News and notes from Fredericksburg's entertainment scene
Equalizer: NFL Music Draft
BY JONAS BEALS
THE FREE LANCE-STAR
With the National Football League’s season set to start in about a week, and fantasy football players the world over spending their hard-earned time drafting fictional football teams, it’s important not to lose sight of what makes a truly great NFL player: a questionable foray into the music business.
As a service to you, I will don my black plastic Mel Kiper Jr.-brand hair helmet and mock-draft the NFL’s all-time music team. If you intend to defeat your co-workers in your NFL music league this year, do not deviate from this list.
FIRST ROUND: ROSEY GRIER
Not only was Grier a fearsome all-pro defensive lineman for the New York Giants and the Los Angeles Rams in the ’50s and ’60s, he was also a needlepoint advocate and served as Robert Kennedy’s bodyguard. He also has a hell of a voice, and recorded what I believe to be the greatest children’s song of all time: “It’s All Right to Cry.”
SECOND ROUND: THE 1986 LOS ANGELES RAMS
In an effort to match the 1985 Chicago Bears (more on them later), the Rams took to the recording studio. They surpassed every known record mankind has ever made by waxing “Ram It,” a novelty “rap” song that has been described as “Chaucerian” by no one. Lyrics like “I learned long ago, if you Ram it just right, you can Ram it all day and Ram it all night,” were about football, I guess.
THIRD ROUND: TERRY BRADSHAW
I see some Pittsburgh Steelers fans cringing. Don’t. Actually, you should be proud—Bradshaw isn’t (or wasn’t) a bad singer. Ignore his regrettable 1996 Christmas album, but do spend some time with his 1976 album of country covers, “I’m So Lonesome I Could Cry.” It’s surprisingly good, he sounds (and sort of looks) like Woody Harrelson pretending to be a country singer, and he still managed to win two more Super Bowls after it was released. An argument could be made that the album ensured those subsequent victories. Anything is possible.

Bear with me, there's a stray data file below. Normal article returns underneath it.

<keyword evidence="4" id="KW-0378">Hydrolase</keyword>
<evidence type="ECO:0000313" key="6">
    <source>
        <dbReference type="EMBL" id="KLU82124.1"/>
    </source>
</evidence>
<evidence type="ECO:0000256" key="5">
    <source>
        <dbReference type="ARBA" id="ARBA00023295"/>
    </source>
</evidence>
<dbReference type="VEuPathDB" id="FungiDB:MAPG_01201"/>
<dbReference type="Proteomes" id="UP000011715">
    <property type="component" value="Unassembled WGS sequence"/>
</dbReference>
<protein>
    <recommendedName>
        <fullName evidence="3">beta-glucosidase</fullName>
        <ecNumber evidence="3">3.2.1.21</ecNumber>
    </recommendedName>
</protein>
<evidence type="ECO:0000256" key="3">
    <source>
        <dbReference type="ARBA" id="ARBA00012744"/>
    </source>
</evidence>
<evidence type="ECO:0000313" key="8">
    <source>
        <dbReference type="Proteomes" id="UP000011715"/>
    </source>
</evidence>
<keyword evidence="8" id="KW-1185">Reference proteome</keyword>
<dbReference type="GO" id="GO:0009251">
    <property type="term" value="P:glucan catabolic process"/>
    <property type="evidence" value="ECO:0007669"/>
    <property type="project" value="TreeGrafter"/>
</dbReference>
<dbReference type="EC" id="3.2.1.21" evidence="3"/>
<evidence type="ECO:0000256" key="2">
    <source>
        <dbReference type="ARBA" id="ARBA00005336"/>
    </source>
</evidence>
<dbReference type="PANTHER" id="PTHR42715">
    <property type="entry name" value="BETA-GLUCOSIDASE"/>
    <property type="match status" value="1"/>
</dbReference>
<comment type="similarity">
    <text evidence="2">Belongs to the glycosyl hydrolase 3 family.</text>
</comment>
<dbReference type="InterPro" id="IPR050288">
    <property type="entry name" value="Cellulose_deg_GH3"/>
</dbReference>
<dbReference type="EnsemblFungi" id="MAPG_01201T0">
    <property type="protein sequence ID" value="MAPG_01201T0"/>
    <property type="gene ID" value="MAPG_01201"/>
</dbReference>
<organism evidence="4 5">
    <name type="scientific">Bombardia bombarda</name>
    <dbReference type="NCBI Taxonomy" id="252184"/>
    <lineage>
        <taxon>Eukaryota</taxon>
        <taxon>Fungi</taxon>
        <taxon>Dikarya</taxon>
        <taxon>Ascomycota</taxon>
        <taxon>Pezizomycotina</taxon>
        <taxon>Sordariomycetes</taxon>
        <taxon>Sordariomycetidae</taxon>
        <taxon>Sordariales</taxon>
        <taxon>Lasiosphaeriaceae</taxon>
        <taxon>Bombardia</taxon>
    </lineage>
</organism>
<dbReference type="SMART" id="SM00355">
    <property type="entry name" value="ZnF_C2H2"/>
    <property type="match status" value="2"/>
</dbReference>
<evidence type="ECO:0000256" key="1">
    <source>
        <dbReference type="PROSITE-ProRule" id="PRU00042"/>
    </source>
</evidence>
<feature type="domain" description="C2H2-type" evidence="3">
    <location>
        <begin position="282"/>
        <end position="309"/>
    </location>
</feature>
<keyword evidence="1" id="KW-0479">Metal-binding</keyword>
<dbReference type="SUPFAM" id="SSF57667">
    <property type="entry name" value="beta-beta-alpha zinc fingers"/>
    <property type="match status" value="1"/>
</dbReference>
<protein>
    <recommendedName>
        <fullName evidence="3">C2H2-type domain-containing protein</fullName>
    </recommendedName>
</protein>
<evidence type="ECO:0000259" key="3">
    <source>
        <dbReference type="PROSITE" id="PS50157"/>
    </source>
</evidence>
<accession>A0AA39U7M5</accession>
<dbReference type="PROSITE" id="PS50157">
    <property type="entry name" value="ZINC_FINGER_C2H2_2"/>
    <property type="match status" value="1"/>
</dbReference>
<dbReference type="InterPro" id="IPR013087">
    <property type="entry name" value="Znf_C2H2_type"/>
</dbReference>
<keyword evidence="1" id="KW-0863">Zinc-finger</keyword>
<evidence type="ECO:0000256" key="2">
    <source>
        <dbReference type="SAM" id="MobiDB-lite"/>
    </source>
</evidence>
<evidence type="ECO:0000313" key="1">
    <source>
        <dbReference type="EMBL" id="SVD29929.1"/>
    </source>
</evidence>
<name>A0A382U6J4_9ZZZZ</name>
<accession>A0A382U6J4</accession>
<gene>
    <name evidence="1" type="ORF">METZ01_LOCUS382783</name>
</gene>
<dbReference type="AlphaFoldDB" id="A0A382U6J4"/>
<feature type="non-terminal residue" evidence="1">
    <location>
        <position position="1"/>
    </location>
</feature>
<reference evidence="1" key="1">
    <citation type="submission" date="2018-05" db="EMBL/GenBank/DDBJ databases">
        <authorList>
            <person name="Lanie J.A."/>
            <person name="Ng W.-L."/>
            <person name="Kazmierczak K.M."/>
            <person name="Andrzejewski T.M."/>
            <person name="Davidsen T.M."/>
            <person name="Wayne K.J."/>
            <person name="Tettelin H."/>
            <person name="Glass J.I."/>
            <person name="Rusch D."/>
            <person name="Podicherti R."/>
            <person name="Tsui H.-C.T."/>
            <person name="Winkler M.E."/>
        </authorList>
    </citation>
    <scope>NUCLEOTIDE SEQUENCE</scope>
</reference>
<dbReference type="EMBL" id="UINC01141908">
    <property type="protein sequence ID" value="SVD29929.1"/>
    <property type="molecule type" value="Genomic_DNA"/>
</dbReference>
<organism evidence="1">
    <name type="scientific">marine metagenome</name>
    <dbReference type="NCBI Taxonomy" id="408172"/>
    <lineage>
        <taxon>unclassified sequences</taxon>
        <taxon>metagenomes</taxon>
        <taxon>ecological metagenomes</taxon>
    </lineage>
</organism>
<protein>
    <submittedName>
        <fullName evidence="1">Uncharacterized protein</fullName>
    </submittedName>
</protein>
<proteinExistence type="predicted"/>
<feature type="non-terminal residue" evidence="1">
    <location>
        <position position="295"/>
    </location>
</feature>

FOURTH ROUND: THE 1985 CHICAGO BEARS
As I mentioned above, the Bears ignited an unfortunate trend when they recorded “Super Bowl Shuffle”—the first and only hit song by a professional sports organization. Some other teams, like the Rams, followed the Bears’ lead, but the real Pandora’s box was unleashed upon unwitting children, who spent years enduring assemblies featuring the Bears-inspired “rap” stylings of middle-aged school administrators. Those are atrocities you can never unsee.
FIFTH ROUND: DEION SANDERS
Most Redskins fans probably remember Sanders for not winning any Super Bowls with their team, but there is a good reason to see him as a steal at this point in the draft—the 1994 album “Prime Time.” Released on M.C. Hammer’s record label, it reached No. 70 on the R&B/Hip-Hop albums chart. His Mike-Tyson-meets-Michael-Jackson vocals added authenticity to lines like “My liberry cards gon change into credit cards” on the not-so-hit single “Must Be the Money.”
Ben Utecht, former tight end for the Indianapolis Colts, current breathy Christian pop singer; Free Reign, a metal band that includes NFL player Leonard Davis and former players Marc Colombo and Cory Procter; Mike Reid, a Cincinnati Bengals defensive lineman who became a Grammy-winning country singer and songwriter in the ’80s.
JONAS’ IN-TOWN PICK: Bluegrass Jam with Ed Dickerson at the Colonial Tavern. A weekly acoustic gathering led by a fantastic picker. Tuesday at 9 p.m.
OUT-OF-TOWN PICK: Black Joe Lewis & The Honeybears at the Jefferson Theater in Charlottesville. One of the better soul revival acts, sure to make you boogie. Monday at 7 p.m.
LISTENING TO: “The Width of a Circle” by David Bowie. The best of metal-influenced Bowie, with great bass licks by Tony Visconti.
Jonas Beals: 540/368-5036